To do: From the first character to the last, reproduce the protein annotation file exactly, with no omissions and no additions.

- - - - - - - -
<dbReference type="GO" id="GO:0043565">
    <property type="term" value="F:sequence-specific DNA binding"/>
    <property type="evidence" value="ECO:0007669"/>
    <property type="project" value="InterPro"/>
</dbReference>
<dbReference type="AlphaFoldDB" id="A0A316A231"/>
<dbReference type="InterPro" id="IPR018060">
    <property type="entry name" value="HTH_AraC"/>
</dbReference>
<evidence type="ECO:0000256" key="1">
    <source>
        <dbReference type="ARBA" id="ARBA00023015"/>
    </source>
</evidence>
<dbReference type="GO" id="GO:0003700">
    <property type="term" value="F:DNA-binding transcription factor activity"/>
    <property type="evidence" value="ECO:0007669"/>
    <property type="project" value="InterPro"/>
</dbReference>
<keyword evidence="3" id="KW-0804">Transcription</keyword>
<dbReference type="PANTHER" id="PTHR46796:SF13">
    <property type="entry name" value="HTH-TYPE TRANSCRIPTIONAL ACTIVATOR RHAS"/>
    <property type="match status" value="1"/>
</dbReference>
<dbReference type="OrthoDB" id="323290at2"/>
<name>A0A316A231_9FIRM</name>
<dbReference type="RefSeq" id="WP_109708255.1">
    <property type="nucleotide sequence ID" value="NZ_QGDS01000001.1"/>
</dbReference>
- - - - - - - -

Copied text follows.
<dbReference type="GO" id="GO:0043565">
    <property type="term" value="F:sequence-specific DNA binding"/>
    <property type="evidence" value="ECO:0007669"/>
    <property type="project" value="InterPro"/>
</dbReference>
<dbReference type="AlphaFoldDB" id="A0A316A231"/>
<dbReference type="InterPro" id="IPR018060">
    <property type="entry name" value="HTH_AraC"/>
</dbReference>
<evidence type="ECO:0000256" key="1">
    <source>
        <dbReference type="ARBA" id="ARBA00023015"/>
    </source>
</evidence>
<dbReference type="GO" id="GO:0003700">
    <property type="term" value="F:DNA-binding transcription factor activity"/>
    <property type="evidence" value="ECO:0007669"/>
    <property type="project" value="InterPro"/>
</dbReference>
<keyword evidence="3" id="KW-0804">Transcription</keyword>
<dbReference type="PANTHER" id="PTHR46796:SF13">
    <property type="entry name" value="HTH-TYPE TRANSCRIPTIONAL ACTIVATOR RHAS"/>
    <property type="match status" value="1"/>
</dbReference>
<dbReference type="OrthoDB" id="323290at2"/>
<name>A0A316A231_9FIRM</name>
<dbReference type="RefSeq" id="WP_109708255.1">
    <property type="nucleotide sequence ID" value="NZ_QGDS01000001.1"/>
</dbReference>